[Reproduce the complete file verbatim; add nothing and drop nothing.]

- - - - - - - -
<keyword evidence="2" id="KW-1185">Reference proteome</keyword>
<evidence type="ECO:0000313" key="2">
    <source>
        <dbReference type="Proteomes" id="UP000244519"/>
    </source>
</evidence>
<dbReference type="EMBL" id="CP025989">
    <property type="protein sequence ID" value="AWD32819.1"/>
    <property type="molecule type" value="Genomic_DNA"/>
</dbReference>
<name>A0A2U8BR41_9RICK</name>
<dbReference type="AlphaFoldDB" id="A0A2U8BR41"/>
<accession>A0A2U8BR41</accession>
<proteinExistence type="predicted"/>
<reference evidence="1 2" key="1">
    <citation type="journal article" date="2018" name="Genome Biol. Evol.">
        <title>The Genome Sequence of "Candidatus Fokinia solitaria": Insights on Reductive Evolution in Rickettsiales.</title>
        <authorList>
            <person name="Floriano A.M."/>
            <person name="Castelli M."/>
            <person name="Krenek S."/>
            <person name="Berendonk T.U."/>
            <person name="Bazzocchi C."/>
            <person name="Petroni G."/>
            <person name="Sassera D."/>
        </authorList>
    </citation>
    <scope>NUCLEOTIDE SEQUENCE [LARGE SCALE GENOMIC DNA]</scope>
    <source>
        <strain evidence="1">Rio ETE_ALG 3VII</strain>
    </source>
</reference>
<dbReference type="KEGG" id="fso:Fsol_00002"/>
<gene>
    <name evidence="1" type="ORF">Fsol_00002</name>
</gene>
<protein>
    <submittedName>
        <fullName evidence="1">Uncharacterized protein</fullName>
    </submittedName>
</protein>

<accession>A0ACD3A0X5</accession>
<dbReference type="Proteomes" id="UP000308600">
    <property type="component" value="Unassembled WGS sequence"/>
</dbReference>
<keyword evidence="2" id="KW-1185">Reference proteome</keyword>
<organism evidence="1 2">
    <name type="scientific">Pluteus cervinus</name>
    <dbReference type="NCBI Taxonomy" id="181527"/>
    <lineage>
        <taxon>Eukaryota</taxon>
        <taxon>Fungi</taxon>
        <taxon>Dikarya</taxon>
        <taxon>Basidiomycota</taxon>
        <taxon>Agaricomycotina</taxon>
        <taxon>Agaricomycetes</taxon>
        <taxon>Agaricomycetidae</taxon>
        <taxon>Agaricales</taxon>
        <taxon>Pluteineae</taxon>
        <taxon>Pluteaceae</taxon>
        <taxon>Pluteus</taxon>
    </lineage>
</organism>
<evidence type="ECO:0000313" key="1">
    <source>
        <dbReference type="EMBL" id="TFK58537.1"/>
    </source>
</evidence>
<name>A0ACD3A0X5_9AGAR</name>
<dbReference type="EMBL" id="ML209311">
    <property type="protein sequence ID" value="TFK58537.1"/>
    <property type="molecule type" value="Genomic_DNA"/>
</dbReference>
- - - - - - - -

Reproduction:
<keyword evidence="2" id="KW-1185">Reference proteome</keyword>
<evidence type="ECO:0000313" key="2">
    <source>
        <dbReference type="Proteomes" id="UP000244519"/>
    </source>
</evidence>
<dbReference type="EMBL" id="CP025989">
    <property type="protein sequence ID" value="AWD32819.1"/>
    <property type="molecule type" value="Genomic_DNA"/>
</dbReference>
<name>A0A2U8BR41_9RICK</name>
<dbReference type="AlphaFoldDB" id="A0A2U8BR41"/>
<accession>A0A2U8BR41</accession>
<proteinExistence type="predicted"/>
<reference evidence="1 2" key="1">
    <citation type="journal article" date="2018" name="Genome Biol. Evol.">
        <title>The Genome Sequence of "Candidatus Fokinia solitaria": Insights on Reductive Evolution in Rickettsiales.</title>
        <authorList>
            <person name="Floriano A.M."/>
            <person name="Castelli M."/>
            <person name="Krenek S."/>
            <person name="Berendonk T.U."/>
            <person name="Bazzocchi C."/>
            <person name="Petroni G."/>
            <person name="Sassera D."/>
        </authorList>
    </citation>
    <scope>NUCLEOTIDE SEQUENCE [LARGE SCALE GENOMIC DNA]</scope>
    <source>
        <strain evidence="1">Rio ETE_ALG 3VII</strain>
    </source>
</reference>
<dbReference type="KEGG" id="fso:Fsol_00002"/>
<gene>
    <name evidence="1" type="ORF">Fsol_00002</name>
</gene>
<protein>
    <submittedName>
        <fullName evidence="1">Uncharacterized protein</fullName>
    </submittedName>
</protein>

<accession>A0ACD3A0X5</accession>
<dbReference type="Proteomes" id="UP000308600">
    <property type="component" value="Unassembled WGS sequence"/>
</dbReference>
<keyword evidence="2" id="KW-1185">Reference proteome</keyword>
<organism evidence="1 2">
    <name type="scientific">Pluteus cervinus</name>
    <dbReference type="NCBI Taxonomy" id="181527"/>
    <lineage>
        <taxon>Eukaryota</taxon>
        <taxon>Fungi</taxon>
        <taxon>Dikarya</taxon>
        <taxon>Basidiomycota</taxon>
        <taxon>Agaricomycotina</taxon>
        <taxon>Agaricomycetes</taxon>
        <taxon>Agaricomycetidae</taxon>
        <taxon>Agaricales</taxon>
        <taxon>Pluteineae</taxon>
        <taxon>Pluteaceae</taxon>
        <taxon>Pluteus</taxon>
    </lineage>
</organism>
<evidence type="ECO:0000313" key="1">
    <source>
        <dbReference type="EMBL" id="TFK58537.1"/>
    </source>
</evidence>
<name>A0ACD3A0X5_9AGAR</name>
<dbReference type="EMBL" id="ML209311">
    <property type="protein sequence ID" value="TFK58537.1"/>
    <property type="molecule type" value="Genomic_DNA"/>
</dbReference>